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According to a new study, secondhand smoke could potentially increase the risk of mental and behavioral disorders in kids.
This study, while focusing more on the problems caused by secondhand smoke than anything else, simply builds on the existing theories which center around the possible ramifications of parents smoking.
It has been noted for a number of years that children of mothers who smoke while pregnant are more likely to experience both physical and mental problems. Now, as per the results of this latest study, it appears that even if parents wait to smoke until after their child is born, they still risk doing serious damage to their child’s health.
"It's time for us to begin to prevent children's exposure to (secondhand smoke) if we are serious about preventing these diseases," Dr. Bruce Lanphear, who heads the Cincinnati Children's Environmental Health Center, told Reuters Health.
This study was led by Frank Bandiera from the University of Miami Miller School of Medicine. He and his fellow researchers made it a point to study the link between secondhand smoke and the mental health of a sample of 3,000 children ages 8 to 15. To do this, they measured the levels of cotinine in each child’s blood to determine who had, and who hadn’t been exposed to secondhand smoke.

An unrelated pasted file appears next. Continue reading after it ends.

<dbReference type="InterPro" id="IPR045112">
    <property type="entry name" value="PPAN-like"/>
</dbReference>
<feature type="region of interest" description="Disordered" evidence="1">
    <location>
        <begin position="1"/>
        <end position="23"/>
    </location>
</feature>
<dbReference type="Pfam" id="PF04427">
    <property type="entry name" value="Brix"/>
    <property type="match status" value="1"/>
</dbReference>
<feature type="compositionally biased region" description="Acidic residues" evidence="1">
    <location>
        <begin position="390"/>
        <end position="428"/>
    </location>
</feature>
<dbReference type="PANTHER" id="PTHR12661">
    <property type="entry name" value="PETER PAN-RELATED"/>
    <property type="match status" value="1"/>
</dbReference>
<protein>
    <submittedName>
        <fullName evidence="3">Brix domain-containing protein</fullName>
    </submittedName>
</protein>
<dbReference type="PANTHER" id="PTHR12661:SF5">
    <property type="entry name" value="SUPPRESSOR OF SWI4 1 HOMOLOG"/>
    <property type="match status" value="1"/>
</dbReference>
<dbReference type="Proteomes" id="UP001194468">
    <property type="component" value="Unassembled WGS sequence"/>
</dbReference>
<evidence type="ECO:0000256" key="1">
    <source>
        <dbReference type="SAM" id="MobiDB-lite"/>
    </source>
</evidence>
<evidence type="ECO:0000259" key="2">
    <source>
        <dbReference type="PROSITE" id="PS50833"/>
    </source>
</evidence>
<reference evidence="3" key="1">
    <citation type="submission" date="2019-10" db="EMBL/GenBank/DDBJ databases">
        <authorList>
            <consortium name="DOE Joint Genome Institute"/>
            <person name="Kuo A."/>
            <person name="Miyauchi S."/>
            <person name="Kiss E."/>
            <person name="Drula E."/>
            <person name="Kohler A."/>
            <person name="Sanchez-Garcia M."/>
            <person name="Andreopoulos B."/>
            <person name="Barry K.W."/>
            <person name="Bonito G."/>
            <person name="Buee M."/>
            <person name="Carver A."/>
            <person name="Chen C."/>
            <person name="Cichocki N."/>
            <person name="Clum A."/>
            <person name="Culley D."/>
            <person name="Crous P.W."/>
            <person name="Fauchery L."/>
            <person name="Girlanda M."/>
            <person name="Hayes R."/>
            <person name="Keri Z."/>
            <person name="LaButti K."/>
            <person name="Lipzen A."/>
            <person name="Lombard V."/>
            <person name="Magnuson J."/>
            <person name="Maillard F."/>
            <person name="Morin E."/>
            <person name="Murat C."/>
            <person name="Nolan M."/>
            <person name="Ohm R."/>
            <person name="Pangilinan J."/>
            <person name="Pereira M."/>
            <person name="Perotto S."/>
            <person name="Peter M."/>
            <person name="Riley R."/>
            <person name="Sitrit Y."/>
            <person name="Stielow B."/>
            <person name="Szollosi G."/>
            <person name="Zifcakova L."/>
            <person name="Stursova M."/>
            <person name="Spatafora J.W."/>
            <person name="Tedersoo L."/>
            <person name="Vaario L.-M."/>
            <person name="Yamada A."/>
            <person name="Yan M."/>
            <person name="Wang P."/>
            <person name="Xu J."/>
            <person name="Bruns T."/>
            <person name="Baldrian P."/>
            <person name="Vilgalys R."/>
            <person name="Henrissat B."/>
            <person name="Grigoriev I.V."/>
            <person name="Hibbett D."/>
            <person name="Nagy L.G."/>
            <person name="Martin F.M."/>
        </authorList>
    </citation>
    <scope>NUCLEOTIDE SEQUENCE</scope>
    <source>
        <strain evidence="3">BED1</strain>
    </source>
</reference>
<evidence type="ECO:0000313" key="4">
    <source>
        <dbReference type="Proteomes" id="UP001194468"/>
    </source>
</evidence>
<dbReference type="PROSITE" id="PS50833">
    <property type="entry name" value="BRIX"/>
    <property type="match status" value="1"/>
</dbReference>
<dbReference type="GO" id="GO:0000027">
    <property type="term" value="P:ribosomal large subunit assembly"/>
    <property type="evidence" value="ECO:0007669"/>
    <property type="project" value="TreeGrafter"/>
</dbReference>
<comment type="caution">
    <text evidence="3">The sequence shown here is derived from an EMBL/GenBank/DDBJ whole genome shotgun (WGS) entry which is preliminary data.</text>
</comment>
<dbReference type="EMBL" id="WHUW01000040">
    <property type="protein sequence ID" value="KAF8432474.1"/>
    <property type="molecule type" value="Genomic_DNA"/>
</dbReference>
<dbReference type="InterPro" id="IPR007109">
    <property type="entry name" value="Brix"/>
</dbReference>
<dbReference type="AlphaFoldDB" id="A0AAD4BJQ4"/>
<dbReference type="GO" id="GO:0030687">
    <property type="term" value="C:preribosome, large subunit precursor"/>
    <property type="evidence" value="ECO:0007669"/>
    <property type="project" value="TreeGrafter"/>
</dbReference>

After determining the levels of cotine in the children involved, researchers interviewed all of the kids to see which ones showed signs of any mental or behavioral disorders. Based on their findings, researchers concluded that boys who were exposed to secondhand smoke were more likely to show symptoms of ADHD, depression, anxiety and disorderly conduct. Further, girls who were exposed to secondhand smoke showed more symptoms of ADHD and anxiety.
Based on recent figures released by the U.S. Surgeon General, estimates show that nearly 60 percent of children are exposed to secondhand smoke.
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